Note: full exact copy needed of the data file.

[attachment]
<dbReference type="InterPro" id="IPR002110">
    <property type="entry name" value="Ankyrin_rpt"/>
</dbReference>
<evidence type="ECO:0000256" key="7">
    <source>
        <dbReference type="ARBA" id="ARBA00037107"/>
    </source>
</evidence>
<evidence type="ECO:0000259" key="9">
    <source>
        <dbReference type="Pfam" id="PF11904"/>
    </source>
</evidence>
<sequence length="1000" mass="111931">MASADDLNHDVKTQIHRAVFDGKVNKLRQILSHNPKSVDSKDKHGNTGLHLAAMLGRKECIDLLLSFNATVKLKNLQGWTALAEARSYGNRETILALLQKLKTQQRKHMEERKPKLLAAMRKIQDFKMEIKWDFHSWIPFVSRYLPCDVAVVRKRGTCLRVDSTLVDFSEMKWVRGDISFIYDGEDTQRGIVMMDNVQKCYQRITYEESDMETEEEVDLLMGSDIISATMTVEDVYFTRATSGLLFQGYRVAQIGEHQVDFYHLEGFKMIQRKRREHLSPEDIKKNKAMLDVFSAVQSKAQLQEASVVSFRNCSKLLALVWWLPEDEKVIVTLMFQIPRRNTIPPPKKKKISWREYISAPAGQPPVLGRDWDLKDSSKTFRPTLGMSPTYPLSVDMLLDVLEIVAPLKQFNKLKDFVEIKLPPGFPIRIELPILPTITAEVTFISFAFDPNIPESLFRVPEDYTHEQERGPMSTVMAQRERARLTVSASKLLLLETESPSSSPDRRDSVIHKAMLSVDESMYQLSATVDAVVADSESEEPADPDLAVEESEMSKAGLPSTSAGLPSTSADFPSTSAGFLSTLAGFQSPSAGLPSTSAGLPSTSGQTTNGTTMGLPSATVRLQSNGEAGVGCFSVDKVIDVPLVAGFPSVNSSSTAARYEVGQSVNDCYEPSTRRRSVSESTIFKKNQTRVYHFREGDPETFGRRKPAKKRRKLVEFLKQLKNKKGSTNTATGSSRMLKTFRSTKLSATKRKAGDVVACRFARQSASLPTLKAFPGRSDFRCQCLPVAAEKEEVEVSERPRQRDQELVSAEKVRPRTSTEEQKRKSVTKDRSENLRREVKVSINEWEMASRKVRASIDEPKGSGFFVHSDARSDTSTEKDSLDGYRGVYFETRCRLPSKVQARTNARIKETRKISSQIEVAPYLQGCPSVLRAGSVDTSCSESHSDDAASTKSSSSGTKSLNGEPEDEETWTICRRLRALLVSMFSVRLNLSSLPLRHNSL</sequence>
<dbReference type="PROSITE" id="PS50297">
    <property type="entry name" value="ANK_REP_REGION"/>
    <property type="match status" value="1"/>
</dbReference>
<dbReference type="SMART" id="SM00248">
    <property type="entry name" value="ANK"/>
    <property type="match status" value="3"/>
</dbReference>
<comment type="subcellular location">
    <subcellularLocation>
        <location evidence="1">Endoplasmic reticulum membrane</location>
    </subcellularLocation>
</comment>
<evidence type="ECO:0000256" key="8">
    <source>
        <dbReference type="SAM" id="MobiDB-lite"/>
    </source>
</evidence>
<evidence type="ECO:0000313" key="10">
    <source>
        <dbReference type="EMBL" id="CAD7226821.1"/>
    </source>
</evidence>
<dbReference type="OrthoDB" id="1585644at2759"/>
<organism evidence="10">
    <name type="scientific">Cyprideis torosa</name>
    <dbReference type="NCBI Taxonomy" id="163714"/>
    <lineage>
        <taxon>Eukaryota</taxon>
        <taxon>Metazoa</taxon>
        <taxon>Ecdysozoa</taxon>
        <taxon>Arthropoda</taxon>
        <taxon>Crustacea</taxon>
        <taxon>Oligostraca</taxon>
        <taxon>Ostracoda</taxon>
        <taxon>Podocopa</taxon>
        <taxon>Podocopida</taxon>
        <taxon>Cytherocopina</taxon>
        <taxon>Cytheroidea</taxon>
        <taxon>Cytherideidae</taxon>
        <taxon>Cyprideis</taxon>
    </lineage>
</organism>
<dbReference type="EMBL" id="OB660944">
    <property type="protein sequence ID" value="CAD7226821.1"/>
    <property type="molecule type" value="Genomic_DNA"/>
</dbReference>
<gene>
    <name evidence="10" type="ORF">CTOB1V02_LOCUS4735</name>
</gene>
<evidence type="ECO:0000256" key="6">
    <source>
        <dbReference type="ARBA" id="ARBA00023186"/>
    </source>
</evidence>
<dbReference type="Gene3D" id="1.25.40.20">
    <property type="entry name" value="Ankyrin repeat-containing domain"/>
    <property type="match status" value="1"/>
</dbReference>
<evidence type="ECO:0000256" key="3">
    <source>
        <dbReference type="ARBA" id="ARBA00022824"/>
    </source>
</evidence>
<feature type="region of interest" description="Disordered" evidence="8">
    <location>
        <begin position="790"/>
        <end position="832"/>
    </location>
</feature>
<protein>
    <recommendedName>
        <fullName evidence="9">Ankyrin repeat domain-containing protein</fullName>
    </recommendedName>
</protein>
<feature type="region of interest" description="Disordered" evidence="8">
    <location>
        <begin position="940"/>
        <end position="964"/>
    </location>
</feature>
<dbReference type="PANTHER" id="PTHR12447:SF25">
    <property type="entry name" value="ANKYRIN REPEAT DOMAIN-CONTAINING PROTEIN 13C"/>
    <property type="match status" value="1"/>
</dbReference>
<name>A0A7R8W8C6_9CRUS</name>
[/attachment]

<dbReference type="InterPro" id="IPR002110">
    <property type="entry name" value="Ankyrin_rpt"/>
</dbReference>
<evidence type="ECO:0000256" key="7">
    <source>
        <dbReference type="ARBA" id="ARBA00037107"/>
    </source>
</evidence>
<evidence type="ECO:0000259" key="9">
    <source>
        <dbReference type="Pfam" id="PF11904"/>
    </source>
</evidence>
<sequence length="1000" mass="111931">MASADDLNHDVKTQIHRAVFDGKVNKLRQILSHNPKSVDSKDKHGNTGLHLAAMLGRKECIDLLLSFNATVKLKNLQGWTALAEARSYGNRETILALLQKLKTQQRKHMEERKPKLLAAMRKIQDFKMEIKWDFHSWIPFVSRYLPCDVAVVRKRGTCLRVDSTLVDFSEMKWVRGDISFIYDGEDTQRGIVMMDNVQKCYQRITYEESDMETEEEVDLLMGSDIISATMTVEDVYFTRATSGLLFQGYRVAQIGEHQVDFYHLEGFKMIQRKRREHLSPEDIKKNKAMLDVFSAVQSKAQLQEASVVSFRNCSKLLALVWWLPEDEKVIVTLMFQIPRRNTIPPPKKKKISWREYISAPAGQPPVLGRDWDLKDSSKTFRPTLGMSPTYPLSVDMLLDVLEIVAPLKQFNKLKDFVEIKLPPGFPIRIELPILPTITAEVTFISFAFDPNIPESLFRVPEDYTHEQERGPMSTVMAQRERARLTVSASKLLLLETESPSSSPDRRDSVIHKAMLSVDESMYQLSATVDAVVADSESEEPADPDLAVEESEMSKAGLPSTSAGLPSTSADFPSTSAGFLSTLAGFQSPSAGLPSTSAGLPSTSGQTTNGTTMGLPSATVRLQSNGEAGVGCFSVDKVIDVPLVAGFPSVNSSSTAARYEVGQSVNDCYEPSTRRRSVSESTIFKKNQTRVYHFREGDPETFGRRKPAKKRRKLVEFLKQLKNKKGSTNTATGSSRMLKTFRSTKLSATKRKAGDVVACRFARQSASLPTLKAFPGRSDFRCQCLPVAAEKEEVEVSERPRQRDQELVSAEKVRPRTSTEEQKRKSVTKDRSENLRREVKVSINEWEMASRKVRASIDEPKGSGFFVHSDARSDTSTEKDSLDGYRGVYFETRCRLPSKVQARTNARIKETRKISSQIEVAPYLQGCPSVLRAGSVDTSCSESHSDDAASTKSSSSGTKSLNGEPEDEETWTICRRLRALLVSMFSVRLNLSSLPLRHNSL</sequence>
<dbReference type="PROSITE" id="PS50297">
    <property type="entry name" value="ANK_REP_REGION"/>
    <property type="match status" value="1"/>
</dbReference>
<dbReference type="SMART" id="SM00248">
    <property type="entry name" value="ANK"/>
    <property type="match status" value="3"/>
</dbReference>
<comment type="subcellular location">
    <subcellularLocation>
        <location evidence="1">Endoplasmic reticulum membrane</location>
    </subcellularLocation>
</comment>
<evidence type="ECO:0000256" key="8">
    <source>
        <dbReference type="SAM" id="MobiDB-lite"/>
    </source>
</evidence>
<evidence type="ECO:0000313" key="10">
    <source>
        <dbReference type="EMBL" id="CAD7226821.1"/>
    </source>
</evidence>
<dbReference type="OrthoDB" id="1585644at2759"/>
<organism evidence="10">
    <name type="scientific">Cyprideis torosa</name>
    <dbReference type="NCBI Taxonomy" id="163714"/>
    <lineage>
        <taxon>Eukaryota</taxon>
        <taxon>Metazoa</taxon>
        <taxon>Ecdysozoa</taxon>
        <taxon>Arthropoda</taxon>
        <taxon>Crustacea</taxon>
        <taxon>Oligostraca</taxon>
        <taxon>Ostracoda</taxon>
        <taxon>Podocopa</taxon>
        <taxon>Podocopida</taxon>
        <taxon>Cytherocopina</taxon>
        <taxon>Cytheroidea</taxon>
        <taxon>Cytherideidae</taxon>
        <taxon>Cyprideis</taxon>
    </lineage>
</organism>
<dbReference type="EMBL" id="OB660944">
    <property type="protein sequence ID" value="CAD7226821.1"/>
    <property type="molecule type" value="Genomic_DNA"/>
</dbReference>
<gene>
    <name evidence="10" type="ORF">CTOB1V02_LOCUS4735</name>
</gene>
<evidence type="ECO:0000256" key="6">
    <source>
        <dbReference type="ARBA" id="ARBA00023186"/>
    </source>
</evidence>
<dbReference type="Gene3D" id="1.25.40.20">
    <property type="entry name" value="Ankyrin repeat-containing domain"/>
    <property type="match status" value="1"/>
</dbReference>
<evidence type="ECO:0000256" key="3">
    <source>
        <dbReference type="ARBA" id="ARBA00022824"/>
    </source>
</evidence>
<feature type="region of interest" description="Disordered" evidence="8">
    <location>
        <begin position="790"/>
        <end position="832"/>
    </location>
</feature>
<protein>
    <recommendedName>
        <fullName evidence="9">Ankyrin repeat domain-containing protein</fullName>
    </recommendedName>
</protein>
<feature type="region of interest" description="Disordered" evidence="8">
    <location>
        <begin position="940"/>
        <end position="964"/>
    </location>
</feature>
<dbReference type="PANTHER" id="PTHR12447:SF25">
    <property type="entry name" value="ANKYRIN REPEAT DOMAIN-CONTAINING PROTEIN 13C"/>
    <property type="match status" value="1"/>
</dbReference>
<name>A0A7R8W8C6_9CRUS</name>